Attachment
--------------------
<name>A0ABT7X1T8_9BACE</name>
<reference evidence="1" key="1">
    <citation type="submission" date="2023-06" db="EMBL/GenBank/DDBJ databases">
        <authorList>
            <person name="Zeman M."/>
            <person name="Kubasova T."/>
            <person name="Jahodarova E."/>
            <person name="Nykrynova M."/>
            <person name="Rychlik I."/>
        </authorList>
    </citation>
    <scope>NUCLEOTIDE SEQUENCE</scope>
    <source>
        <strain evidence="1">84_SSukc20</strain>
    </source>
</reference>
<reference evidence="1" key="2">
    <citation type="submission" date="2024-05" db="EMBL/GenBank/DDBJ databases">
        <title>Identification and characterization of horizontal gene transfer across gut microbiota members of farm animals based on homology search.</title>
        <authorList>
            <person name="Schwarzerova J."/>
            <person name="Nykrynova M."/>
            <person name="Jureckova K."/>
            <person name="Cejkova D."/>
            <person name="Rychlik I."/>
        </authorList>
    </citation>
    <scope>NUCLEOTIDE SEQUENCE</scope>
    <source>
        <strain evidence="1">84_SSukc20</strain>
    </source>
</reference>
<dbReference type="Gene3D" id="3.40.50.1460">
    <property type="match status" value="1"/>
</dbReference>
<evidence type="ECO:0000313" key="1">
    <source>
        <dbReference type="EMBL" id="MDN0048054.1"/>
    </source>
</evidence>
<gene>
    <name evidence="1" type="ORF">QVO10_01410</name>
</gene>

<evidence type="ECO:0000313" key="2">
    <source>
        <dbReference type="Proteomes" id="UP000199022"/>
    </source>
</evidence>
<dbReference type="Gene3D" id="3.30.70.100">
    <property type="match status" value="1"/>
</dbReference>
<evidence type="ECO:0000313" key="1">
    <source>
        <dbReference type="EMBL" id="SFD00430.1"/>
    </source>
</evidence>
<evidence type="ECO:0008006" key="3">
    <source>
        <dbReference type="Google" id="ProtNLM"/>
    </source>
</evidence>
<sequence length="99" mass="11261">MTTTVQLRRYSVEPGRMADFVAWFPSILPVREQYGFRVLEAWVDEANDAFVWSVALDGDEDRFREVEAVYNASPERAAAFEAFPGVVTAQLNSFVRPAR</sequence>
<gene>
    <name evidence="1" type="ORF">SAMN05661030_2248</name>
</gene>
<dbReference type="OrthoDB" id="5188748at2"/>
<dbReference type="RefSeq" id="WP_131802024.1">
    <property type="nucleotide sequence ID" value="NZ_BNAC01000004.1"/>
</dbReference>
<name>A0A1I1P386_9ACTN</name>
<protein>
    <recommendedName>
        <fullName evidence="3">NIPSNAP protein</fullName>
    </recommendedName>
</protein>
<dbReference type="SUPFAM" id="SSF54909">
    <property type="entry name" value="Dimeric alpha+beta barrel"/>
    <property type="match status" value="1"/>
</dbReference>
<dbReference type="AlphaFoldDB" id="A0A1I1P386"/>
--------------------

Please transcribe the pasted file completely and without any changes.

<name>A0ABT7X1T8_9BACE</name>
<reference evidence="1" key="1">
    <citation type="submission" date="2023-06" db="EMBL/GenBank/DDBJ databases">
        <authorList>
            <person name="Zeman M."/>
            <person name="Kubasova T."/>
            <person name="Jahodarova E."/>
            <person name="Nykrynova M."/>
            <person name="Rychlik I."/>
        </authorList>
    </citation>
    <scope>NUCLEOTIDE SEQUENCE</scope>
    <source>
        <strain evidence="1">84_SSukc20</strain>
    </source>
</reference>
<reference evidence="1" key="2">
    <citation type="submission" date="2024-05" db="EMBL/GenBank/DDBJ databases">
        <title>Identification and characterization of horizontal gene transfer across gut microbiota members of farm animals based on homology search.</title>
        <authorList>
            <person name="Schwarzerova J."/>
            <person name="Nykrynova M."/>
            <person name="Jureckova K."/>
            <person name="Cejkova D."/>
            <person name="Rychlik I."/>
        </authorList>
    </citation>
    <scope>NUCLEOTIDE SEQUENCE</scope>
    <source>
        <strain evidence="1">84_SSukc20</strain>
    </source>
</reference>
<dbReference type="Gene3D" id="3.40.50.1460">
    <property type="match status" value="1"/>
</dbReference>
<evidence type="ECO:0000313" key="1">
    <source>
        <dbReference type="EMBL" id="MDN0048054.1"/>
    </source>
</evidence>
<gene>
    <name evidence="1" type="ORF">QVO10_01410</name>
</gene>

<evidence type="ECO:0000313" key="2">
    <source>
        <dbReference type="Proteomes" id="UP000199022"/>
    </source>
</evidence>
<dbReference type="Gene3D" id="3.30.70.100">
    <property type="match status" value="1"/>
</dbReference>
<evidence type="ECO:0000313" key="1">
    <source>
        <dbReference type="EMBL" id="SFD00430.1"/>
    </source>
</evidence>
<evidence type="ECO:0008006" key="3">
    <source>
        <dbReference type="Google" id="ProtNLM"/>
    </source>
</evidence>
<sequence length="99" mass="11261">MTTTVQLRRYSVEPGRMADFVAWFPSILPVREQYGFRVLEAWVDEANDAFVWSVALDGDEDRFREVEAVYNASPERAAAFEAFPGVVTAQLNSFVRPAR</sequence>
<gene>
    <name evidence="1" type="ORF">SAMN05661030_2248</name>
</gene>
<dbReference type="OrthoDB" id="5188748at2"/>
<dbReference type="RefSeq" id="WP_131802024.1">
    <property type="nucleotide sequence ID" value="NZ_BNAC01000004.1"/>
</dbReference>
<name>A0A1I1P386_9ACTN</name>
<protein>
    <recommendedName>
        <fullName evidence="3">NIPSNAP protein</fullName>
    </recommendedName>
</protein>
<dbReference type="SUPFAM" id="SSF54909">
    <property type="entry name" value="Dimeric alpha+beta barrel"/>
    <property type="match status" value="1"/>
</dbReference>
<dbReference type="AlphaFoldDB" id="A0A1I1P386"/>